Tea Life

The gathering place: The tradition of teahouses in Asia

Throughout history, teahouses have been a fixture in the life and culture of Asian peoples, particularly Chinese. Like the cafes of Europeans, teahouses were places to enjoy a favorite beverage, consume small snacks, and to gather over tea and socialize — exchanging innocuous gossip or serious news. As their popularity increased, teahouses caught the attention of the Communist party, who worried the gathering places hosted the opportunity for the educated to congregate and instigate rebellious activities. Due to the Communists’ suspicion, teahouses were shut down for over 30 years. Tea farms went fallow when they no longer had an industry to sell their tea into. Today, however, cities across China are once again teeming with teahouses, now graced by government officials and businessmen of every kind. Tea culture extends into spiritual and formal dimensions in the Chanoyu, the tea ceremony of Japan. Here the elite gather to watch the refined…

The art of judging award-winning tea

How are award-winning teas selected? Surprisingly for most people, tea competitions are fun and exciting. Judges typically consist of tea farmers, tea shop owners, and tea scholars. These experts are known for refraining from drinking alcohol and coffee, smoking, eating spicy food, or anything else which could taint their palate. Gathered around a large table, with tasting spoons in hand, the group obnoxiously slurps down countless sips of the same type of tea, crafted by different artisans. Traditionally these teas are oolongs. With greater expertise and experience required for production, oolongs are said to be the “connoisseur’s tea,” containing the most complexity and fragrance. Judges debate taste, aroma, appearances of leaf, and quality of infusions. After several hours of heated debate, with judges literally shouting and screaming at one another, a consensus on which teas deserve which grades is finally reached. Judges award 1st, 2nd, and 3rd place honors. Unlike…

Step into the world of Artisanal Teas

How do you step into the world of artisanal teas? Some of you have experienced whole leaf teas, thinking that as long as it is not fanning in a teabag, you must be drinking artisanal teas. Others feel that there must be a richer experience out there than just scented or blended teas. In reality, the quality level a tea must reach to be considered artisanal is comparable to a restaurant qualifying for the Michelin star. The depth of flavor and breadth of aroma that artisanal teas offer is more than the world of connoisseur wine or cuisine.  Learning how to enjoy this realm is actually quite accessible — just follow these tips and step right in: Choose single origin tea: The great terroirs of the world not only produce the most suitable tea plants,  but have been doing so for thousands of years, and the tea bushes have adapted…

Commonly-used tea terms from Asia

Ming Qian:  Pre-Ming, literally, before the Ching Ming Festival. This is a Chinese term referring to the same grade of leaves as First Flush. Since Ching Ming Festival occurs around April 2nd to 6th of each year, the late March, early April teas are considered the utmost quality, and is priced by the day. The later the date of plucking, the less expensive. Generally, Pre-Ming is a grade designated for green teas like Longjing (Dragonwell), white teas, and some high value oolongs. Cha Qing:  Pronounced Ching (the Q is a ch sound), Cha Qing refers to the raw material green leaves that have just been plucked. It is very important what day, what time, what elevation, which side of the hill, and even who, picked these leaves, which determines the quality and grading and pricing of the finished product. King’s Grade (Cha Wang):  This grade has no solid definition, other…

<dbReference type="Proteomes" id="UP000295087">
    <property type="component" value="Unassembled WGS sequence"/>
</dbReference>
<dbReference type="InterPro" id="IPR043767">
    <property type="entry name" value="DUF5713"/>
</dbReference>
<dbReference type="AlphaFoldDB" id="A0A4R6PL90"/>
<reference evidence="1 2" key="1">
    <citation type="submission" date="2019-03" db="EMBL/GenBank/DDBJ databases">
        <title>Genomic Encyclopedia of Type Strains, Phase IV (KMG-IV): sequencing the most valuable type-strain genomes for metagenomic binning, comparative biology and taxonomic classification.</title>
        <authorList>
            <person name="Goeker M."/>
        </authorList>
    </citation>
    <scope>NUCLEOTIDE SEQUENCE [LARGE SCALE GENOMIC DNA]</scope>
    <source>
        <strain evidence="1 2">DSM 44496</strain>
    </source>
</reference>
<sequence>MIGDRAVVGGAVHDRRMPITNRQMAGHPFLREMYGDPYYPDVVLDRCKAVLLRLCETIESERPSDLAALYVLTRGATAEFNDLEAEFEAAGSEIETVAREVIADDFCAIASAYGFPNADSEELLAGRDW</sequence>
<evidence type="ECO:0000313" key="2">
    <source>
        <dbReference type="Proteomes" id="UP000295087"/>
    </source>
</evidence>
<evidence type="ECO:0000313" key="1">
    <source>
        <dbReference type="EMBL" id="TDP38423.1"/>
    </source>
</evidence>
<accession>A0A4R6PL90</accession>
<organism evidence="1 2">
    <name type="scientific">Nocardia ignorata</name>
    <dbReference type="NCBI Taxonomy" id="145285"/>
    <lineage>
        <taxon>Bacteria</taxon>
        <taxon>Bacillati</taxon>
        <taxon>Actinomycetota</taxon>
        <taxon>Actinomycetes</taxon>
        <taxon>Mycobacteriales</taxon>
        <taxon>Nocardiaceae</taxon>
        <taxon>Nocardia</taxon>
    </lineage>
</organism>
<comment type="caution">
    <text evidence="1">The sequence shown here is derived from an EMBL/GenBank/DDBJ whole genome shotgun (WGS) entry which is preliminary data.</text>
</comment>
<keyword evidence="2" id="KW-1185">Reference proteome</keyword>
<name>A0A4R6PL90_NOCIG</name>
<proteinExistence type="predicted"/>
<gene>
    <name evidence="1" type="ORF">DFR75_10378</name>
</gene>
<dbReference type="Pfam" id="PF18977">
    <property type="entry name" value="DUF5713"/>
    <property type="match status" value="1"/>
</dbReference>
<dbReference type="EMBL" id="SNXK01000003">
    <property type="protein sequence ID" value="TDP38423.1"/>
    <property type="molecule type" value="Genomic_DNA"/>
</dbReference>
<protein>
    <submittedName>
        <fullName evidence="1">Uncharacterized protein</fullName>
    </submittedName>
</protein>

Bringing Tea: Introducing Friends to the Practice of Tea

I hesitate to call it a practice. Truthfully, I even hesitate to introduce tea. With a reputation for being fussy or overly complicated or just foreign it always felt that it had to be the right place and the right time to bring tea to a friend’s house. Typically the intention is of having what is commonly referred to in the tea world as a “session”. This often consists of putting a kettle on, heating a gaiwan or yixing teapot, pulling out the really good tea, being willing to sip out of small tiny cups that look comical, taking some time to sit together, and then allowing  time and the conversation to unfold, keep pouring the hot water in, keep pouring the tea out filing cup upon cup until everyone is a little more relaxed and a little more awake. With a bit of courage, and with tea in hand, I drove…

For the Love of Tea: Seven Cups

From one of our regular customers: Recently I have been facing some challenging times at work, a long strenuous series of struggles that just have not been resolved. Noticing that it is finally taking a toll on me, physically, mentally and emotionally – it was becoming unbearable and my communication with my closest coworkers was becoming more unproductive and less humane. This morning I found myself sitting down in the corner of the small sunroom at my home enjoying a pot of silver needle white tea. As the rays of sunshine went back and forth, covered and uncovered by the clouds in the bright blue sky, nonstop random thoughts crossed my mind over and over. By the third or fourth cup of tea my body started to relax and my mind gently, slowing became more quiet. Leaning back against the wall settling in and putting it all down finally I am not trying to do…

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